Phoenix private sector leads effort to build electric charging stations

Phoenix private sector leads effort to build electric charging stations

Article Originally Posted by AZBigMedia on October 24, 2022

Phoenix is estimating that 280,000 electric vehicles will be on the road by 2030, according to Phoenix’s roadmap to 2030. However, state efforts to implement electric charging stations are losing their charge and momentum. Instead, private companies and the federal government are stepping up to fill the gap.

In June 2022, Senate Bill 1151 stalled in the house. In the bill’s initial version it would have allocated $500,000 from Arizona’s general fund to launch a two-year pilot program to create electric charging stations. The bill underwent changes and its most recent rejected format stated the pilot program would be funded through federal money. If passed it would have given permission to any public or private entity to operate charging stations on public state-owned land using the money.

The funding conflicts continued in October when the Phoenix Environment and Sustainability subcommittee voted to deprioritize electrifying the city’s vehicles to the fourth most important project during the 2023 General Obligation bond program hearings. If the bond passes next year, $1.3 million dollars could be allocated for charging stations over five years. This is a small portion of the subcommittee’s $25 million dollars to disperse.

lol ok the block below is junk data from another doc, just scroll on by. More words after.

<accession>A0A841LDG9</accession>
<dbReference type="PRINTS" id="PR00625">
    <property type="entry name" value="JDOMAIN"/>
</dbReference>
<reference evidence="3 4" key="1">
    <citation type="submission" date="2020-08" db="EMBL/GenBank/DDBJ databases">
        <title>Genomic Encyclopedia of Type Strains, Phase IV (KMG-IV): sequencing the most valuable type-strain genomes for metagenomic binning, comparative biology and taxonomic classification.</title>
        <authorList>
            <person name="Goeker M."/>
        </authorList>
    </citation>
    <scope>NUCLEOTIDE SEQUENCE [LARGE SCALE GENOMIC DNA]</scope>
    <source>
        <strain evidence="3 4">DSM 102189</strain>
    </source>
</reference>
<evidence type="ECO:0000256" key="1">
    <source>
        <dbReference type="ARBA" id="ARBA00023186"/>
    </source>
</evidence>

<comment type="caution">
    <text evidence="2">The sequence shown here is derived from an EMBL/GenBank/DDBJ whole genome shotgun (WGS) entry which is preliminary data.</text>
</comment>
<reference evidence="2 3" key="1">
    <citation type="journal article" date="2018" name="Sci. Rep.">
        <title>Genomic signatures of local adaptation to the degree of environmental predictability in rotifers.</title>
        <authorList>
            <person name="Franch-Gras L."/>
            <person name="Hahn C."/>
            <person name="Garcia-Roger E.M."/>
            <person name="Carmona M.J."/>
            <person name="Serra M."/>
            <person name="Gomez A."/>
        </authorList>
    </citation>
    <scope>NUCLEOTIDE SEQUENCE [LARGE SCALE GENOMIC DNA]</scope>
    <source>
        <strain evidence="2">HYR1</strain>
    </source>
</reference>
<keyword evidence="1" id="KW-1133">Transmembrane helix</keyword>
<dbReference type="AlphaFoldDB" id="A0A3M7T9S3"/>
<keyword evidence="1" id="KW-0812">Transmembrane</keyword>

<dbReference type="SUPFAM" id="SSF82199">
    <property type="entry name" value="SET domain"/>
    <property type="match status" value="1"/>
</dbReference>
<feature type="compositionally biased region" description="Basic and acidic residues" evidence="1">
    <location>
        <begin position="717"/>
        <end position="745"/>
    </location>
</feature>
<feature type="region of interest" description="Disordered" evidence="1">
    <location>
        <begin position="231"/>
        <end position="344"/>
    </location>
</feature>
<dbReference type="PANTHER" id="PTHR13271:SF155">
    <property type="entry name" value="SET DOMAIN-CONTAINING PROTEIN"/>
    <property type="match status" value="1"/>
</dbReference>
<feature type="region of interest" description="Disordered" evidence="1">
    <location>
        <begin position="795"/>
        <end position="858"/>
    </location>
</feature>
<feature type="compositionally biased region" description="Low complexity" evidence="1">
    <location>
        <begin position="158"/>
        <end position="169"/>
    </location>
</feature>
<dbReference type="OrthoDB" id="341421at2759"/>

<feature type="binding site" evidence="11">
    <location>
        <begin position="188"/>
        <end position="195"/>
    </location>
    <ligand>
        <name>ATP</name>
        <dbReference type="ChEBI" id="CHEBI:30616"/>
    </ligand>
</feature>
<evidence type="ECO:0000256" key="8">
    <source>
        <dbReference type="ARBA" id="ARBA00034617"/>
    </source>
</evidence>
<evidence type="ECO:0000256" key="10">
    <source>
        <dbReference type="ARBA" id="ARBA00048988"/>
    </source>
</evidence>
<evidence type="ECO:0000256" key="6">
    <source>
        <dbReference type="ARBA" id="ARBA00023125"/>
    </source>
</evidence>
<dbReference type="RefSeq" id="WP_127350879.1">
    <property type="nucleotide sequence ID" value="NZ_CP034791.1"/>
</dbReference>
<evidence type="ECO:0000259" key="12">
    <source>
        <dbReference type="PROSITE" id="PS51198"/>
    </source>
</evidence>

Meanwhile, efforts in the private sector are taking off. Arizona State University has built 132 total charging stations spread out over all four campuses since 2012. There are 108 Level one chargers and 24 Level two chargers. Level two chargers fill up cars faster.

Assistant Director of Community Services for ASU Parking and Transit Services JC Porter, says the chargers are able to be built from sales through parking permits. Additionally, consumers are charged each time they use the charger. It costs $0.78 per hour to use a level one charger and $1.25 dollars per hour to use a level two charger. Prices also go up the longer a charger is in service.

While not offered on ASU campuses, a more popular charger is the DC fast charger. DC fast chargers can go from an empty tank to 80% full in 30 minutes according to electric charging company Volt Charging.

The company offers access to level two and DC fast chargers in Phoenix for free. This is because the chargers are designed with touch screens that display advertisements when used by consumers. Ad revenue subsidizes these stations.